Minor is composed with -sterion, which is station, and here one says minister, as if one lesser in station; or minister and ministerculus the diminutive, and ministral and this is a ministry, service and office of a minister; whence this and that ministerial and through syncopation this is mysterium, and/or rather will be derived afterwards from “a priest of the mysteries” (mystes). LIkewise from “to minister” minister, and this is compounded as “to administer”, “to co-minister”, “to sub-minister”: by the one ministering there is rendered a due-service, from the one subministering, there is granted a subsidy; and it is an active verb with all its compounds.

From this definition of “ministerium”, it is therefore clear that the ministry refers to what is the service rendered as a duty of the office, not the office itself. Thus by renouncing the “ministry which I received from the hands of the Cardinals”, Pope Benedict XVI literally and explicitly resigned from active service, while not renouncing the gift he had received from Christ.

All of this responds to the shock and consternation of thousands of Catholics in February 2013, when they came to know that Pope Benedict XVI had “renounced the ministry which I received through the hands of the Cardinals”, since every Catholic knows that the Papal Office is received from Jesus Christ, not from the Cardinals. Their consternation and shock was founded on their being deceived into thinking that Pope Benedict had abdicated, when he clearly only went into retirement. For retirement means keeping the dignity of an office while laying aside its duties. But since the dignity of an office remains only with the office, that he retained the dignity of the Papal office means simply and plainly that he never resigned it. Also, that the Church recognized that he retained it till death is the universal acceptance that he never abdicated, regardless of how many gaslighting liars want you to believe otherwise.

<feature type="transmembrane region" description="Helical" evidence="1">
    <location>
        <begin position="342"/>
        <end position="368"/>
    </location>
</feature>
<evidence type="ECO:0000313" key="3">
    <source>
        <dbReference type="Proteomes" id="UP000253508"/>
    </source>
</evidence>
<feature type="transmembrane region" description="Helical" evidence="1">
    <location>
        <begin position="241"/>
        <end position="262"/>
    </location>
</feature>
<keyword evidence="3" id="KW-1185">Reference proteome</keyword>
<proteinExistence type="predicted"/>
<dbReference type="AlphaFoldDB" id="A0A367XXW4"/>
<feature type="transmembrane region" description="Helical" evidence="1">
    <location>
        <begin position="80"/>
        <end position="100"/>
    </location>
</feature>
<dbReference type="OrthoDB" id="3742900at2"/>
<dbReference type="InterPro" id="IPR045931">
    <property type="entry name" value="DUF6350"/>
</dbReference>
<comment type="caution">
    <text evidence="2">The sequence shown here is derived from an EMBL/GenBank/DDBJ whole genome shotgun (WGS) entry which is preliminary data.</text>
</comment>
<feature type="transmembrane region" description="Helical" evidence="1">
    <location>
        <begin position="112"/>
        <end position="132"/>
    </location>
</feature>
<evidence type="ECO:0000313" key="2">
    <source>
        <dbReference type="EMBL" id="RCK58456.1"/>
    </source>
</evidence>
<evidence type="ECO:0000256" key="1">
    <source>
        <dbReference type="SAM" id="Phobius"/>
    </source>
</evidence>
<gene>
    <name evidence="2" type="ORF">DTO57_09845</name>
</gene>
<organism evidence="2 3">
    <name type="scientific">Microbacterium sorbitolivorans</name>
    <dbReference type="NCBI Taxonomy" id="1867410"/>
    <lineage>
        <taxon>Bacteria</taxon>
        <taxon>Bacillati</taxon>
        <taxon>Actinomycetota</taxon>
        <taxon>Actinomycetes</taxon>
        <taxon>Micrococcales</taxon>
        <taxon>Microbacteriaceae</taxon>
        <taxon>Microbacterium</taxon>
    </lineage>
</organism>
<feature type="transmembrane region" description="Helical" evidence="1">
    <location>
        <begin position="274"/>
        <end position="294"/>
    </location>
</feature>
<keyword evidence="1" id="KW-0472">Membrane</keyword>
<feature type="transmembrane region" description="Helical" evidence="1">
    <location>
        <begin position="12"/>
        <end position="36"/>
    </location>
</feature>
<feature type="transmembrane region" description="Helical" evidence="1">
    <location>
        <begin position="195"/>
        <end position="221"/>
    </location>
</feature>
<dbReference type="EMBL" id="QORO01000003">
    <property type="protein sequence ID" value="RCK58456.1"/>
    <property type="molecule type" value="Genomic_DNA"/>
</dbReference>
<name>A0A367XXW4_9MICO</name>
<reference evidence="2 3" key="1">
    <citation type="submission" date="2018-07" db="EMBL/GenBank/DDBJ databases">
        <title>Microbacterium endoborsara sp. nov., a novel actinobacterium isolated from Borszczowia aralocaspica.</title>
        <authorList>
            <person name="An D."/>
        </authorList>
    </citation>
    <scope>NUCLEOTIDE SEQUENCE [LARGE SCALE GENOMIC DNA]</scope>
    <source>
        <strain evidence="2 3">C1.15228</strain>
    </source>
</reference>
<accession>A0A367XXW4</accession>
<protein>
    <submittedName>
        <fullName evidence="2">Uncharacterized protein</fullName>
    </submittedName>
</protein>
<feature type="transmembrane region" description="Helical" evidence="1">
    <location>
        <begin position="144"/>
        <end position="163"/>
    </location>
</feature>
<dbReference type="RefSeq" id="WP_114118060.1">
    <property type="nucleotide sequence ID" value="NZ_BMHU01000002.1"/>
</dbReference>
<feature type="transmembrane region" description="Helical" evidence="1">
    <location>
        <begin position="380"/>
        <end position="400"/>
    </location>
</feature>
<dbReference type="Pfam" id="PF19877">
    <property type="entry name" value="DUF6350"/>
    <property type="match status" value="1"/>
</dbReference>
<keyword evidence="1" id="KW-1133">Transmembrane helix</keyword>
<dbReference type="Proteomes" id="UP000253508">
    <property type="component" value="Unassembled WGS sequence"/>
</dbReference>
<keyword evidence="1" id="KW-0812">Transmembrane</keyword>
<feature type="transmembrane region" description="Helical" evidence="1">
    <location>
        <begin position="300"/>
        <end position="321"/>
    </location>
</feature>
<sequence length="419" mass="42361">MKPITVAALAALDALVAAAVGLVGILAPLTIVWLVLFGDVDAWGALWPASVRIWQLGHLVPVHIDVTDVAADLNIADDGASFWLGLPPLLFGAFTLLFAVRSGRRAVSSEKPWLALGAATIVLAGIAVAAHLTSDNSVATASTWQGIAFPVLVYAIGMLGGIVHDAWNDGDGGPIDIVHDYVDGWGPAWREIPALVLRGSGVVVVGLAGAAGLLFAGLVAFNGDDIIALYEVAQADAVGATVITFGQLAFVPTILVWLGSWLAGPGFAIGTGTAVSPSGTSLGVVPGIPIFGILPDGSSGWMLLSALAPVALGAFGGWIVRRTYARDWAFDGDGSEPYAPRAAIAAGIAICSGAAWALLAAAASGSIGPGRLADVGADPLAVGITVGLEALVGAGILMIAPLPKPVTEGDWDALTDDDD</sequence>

These laws and facts are pertinent even unto today, because they mean that the Dicastery which excommunicated Viganò has no authority to judge him, because it was not created by a man holding the Petrine Munus, since Pope Francis received nothing on March 13, 2013, but was a usurper and anti-pope right up to the final moments of Pope Benedict XVI’s mortal life. It also means that the canons cited in the trial and sentence against Viganò are non existent, because they were never promulgated by John Paul II nor Benedict XVI.

Finally, all this confirms that the Catholic  Church is founded upon the Eternal Word, and can only be saved in the present age by attending to His Words and the words of His true Vicars on earth, in Declarations and Canon Law. Everyone doing something else is an enemy of the Eternal and temporal words by which the Church must always be governed.

In conclusion, let us pray for all the Cardinals, Archbishops and Bishops of the Catholic Church, because we are living in an age where there is widespread and profound incompetence among the Sacred Hierarchy, not only as regards morality or academics, but even the laws of Holy Mother Church, and until the light of humility convinces them of their own incompetence in these matters, they will never come to know the truth by which alone the Church can be saved from all present crises and troubles.